Yesterday Greece held a parliamentary election. Its result was that the sitting government was replaced by a coalition whose main platform is renegotiation of the terms of that country’s bailout agreement with its EU creditors.
The Greek argument for further restructuring is that the country has suffered enough by not having grown for a half-decade, that it has made significant structural reforms and that, at 175% of GDP, its euro-denominated sovereign debt is impossible to repay no matter what Greece does.
The other side is, more or less, that Greece deliberately deceived lenders for years by issuing falsified national accounts, so it doesn’t deserve better treatment. (There’s a fuller discussion in my posts about Greece from 2010.)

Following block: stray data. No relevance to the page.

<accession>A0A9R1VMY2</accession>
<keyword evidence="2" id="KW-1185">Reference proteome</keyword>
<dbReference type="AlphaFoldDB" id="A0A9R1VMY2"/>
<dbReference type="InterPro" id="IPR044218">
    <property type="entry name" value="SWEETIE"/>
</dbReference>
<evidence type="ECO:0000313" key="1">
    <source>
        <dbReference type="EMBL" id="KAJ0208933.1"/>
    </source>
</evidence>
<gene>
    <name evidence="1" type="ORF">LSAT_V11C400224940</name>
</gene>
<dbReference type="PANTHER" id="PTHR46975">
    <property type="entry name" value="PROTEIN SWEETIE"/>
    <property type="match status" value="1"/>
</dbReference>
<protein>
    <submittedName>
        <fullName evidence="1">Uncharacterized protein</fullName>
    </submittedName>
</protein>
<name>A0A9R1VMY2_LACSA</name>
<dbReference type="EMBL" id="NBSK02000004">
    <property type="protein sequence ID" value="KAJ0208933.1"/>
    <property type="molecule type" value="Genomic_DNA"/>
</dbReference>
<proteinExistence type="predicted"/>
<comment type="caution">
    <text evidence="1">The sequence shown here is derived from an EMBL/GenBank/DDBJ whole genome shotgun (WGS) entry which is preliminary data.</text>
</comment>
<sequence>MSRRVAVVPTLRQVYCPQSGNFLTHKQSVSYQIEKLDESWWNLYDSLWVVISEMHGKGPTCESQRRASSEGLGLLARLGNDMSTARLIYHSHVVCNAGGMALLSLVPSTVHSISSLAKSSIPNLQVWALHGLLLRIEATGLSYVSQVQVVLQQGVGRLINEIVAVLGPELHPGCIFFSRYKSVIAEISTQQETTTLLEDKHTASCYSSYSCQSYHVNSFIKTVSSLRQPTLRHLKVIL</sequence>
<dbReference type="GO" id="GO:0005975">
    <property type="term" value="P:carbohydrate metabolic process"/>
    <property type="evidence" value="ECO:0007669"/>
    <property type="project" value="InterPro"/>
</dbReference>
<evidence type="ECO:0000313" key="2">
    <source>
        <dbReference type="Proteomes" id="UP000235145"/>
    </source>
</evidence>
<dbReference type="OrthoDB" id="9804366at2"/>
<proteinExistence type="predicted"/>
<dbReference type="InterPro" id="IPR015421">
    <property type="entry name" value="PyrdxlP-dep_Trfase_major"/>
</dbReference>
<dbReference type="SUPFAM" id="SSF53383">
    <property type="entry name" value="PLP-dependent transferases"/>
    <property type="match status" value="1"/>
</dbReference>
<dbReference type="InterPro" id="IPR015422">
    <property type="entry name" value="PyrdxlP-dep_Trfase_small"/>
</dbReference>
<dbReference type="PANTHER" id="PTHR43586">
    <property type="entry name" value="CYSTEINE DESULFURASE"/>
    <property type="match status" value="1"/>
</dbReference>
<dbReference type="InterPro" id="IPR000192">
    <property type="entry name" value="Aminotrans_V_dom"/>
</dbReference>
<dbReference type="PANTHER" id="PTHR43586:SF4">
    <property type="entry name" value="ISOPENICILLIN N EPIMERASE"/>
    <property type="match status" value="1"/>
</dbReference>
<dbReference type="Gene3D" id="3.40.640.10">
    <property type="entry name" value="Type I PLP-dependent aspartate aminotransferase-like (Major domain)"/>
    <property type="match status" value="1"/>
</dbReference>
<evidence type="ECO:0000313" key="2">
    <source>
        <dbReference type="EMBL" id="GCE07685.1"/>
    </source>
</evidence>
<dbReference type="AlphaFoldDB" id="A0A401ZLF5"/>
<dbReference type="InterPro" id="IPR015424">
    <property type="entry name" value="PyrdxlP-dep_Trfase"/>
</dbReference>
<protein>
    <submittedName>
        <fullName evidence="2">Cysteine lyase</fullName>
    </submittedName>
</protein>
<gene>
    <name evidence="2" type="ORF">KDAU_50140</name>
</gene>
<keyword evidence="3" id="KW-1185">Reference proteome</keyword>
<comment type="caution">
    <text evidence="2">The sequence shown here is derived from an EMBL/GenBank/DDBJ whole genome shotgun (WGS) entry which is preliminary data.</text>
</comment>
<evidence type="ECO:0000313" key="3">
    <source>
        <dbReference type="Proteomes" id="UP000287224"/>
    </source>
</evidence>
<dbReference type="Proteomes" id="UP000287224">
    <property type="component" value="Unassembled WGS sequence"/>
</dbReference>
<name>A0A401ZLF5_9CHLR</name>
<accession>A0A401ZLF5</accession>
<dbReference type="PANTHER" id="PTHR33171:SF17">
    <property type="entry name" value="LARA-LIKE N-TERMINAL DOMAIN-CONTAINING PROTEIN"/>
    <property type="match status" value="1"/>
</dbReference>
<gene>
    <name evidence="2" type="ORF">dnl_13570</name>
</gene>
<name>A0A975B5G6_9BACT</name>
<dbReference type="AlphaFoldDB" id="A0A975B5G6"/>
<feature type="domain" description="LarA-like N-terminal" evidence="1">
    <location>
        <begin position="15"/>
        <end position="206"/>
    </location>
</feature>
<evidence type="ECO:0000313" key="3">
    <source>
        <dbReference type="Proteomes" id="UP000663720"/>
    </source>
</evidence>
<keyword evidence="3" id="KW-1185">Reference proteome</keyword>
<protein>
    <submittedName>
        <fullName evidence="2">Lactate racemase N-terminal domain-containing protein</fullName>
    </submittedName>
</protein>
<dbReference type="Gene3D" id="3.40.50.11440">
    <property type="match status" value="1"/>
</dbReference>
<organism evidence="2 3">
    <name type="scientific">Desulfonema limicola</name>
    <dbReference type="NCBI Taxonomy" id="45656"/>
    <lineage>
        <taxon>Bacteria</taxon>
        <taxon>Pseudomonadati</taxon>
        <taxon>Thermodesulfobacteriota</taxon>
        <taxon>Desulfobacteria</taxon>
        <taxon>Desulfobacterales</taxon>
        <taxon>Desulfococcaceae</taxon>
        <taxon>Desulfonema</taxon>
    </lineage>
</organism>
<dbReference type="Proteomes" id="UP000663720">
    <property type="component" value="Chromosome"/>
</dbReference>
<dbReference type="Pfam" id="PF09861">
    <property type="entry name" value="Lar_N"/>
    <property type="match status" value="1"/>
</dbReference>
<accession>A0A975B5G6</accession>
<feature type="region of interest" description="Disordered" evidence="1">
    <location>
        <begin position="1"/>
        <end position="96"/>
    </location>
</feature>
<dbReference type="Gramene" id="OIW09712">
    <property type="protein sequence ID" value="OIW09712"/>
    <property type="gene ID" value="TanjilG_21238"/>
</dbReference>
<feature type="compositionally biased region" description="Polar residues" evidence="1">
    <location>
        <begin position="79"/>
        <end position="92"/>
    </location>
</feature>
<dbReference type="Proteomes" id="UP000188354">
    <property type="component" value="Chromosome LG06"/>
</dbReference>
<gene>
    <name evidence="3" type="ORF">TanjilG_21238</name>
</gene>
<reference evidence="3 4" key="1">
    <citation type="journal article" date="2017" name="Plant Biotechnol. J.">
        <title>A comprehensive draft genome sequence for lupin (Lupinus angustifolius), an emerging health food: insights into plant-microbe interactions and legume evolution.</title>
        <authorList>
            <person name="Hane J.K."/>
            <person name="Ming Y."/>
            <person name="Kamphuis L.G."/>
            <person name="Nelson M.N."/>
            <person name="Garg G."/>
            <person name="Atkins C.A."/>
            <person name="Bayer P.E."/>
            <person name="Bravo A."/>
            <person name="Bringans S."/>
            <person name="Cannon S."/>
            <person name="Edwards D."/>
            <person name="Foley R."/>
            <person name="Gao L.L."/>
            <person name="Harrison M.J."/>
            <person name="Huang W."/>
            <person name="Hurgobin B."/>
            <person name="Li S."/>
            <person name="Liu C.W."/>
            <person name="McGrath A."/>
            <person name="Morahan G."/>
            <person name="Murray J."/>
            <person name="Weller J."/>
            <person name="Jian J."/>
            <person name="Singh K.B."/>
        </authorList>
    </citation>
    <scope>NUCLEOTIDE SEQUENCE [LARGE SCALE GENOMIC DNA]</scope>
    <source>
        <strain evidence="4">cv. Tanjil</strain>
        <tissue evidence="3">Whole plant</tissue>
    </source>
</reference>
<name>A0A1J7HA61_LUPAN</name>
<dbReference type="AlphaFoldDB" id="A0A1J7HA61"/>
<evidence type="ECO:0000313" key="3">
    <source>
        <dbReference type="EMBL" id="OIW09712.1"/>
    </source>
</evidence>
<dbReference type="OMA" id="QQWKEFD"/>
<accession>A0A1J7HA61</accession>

When I saw the election news last night, the euro had declined by about a percent from Friday’s close and S&P 500 futures were down by about 12 points. As I’m writing this, the euro is up by more than a percent against the USD, stocks indices across Europe are rising and the S&P is down by about half what the futures in Asia were showing.
I think the markets are coming around to the view–which I think is probably correct–that the EU knows deep down that the current austerity regime is unsustainable, particularly in the current no-growth situation for the union as a whole. Greek may well be the trigger for a more general rethink of a restrictive fiscal policy that simply hasn’t worked.
If so, this would be another reason for a harder look at beaten up EU stocks.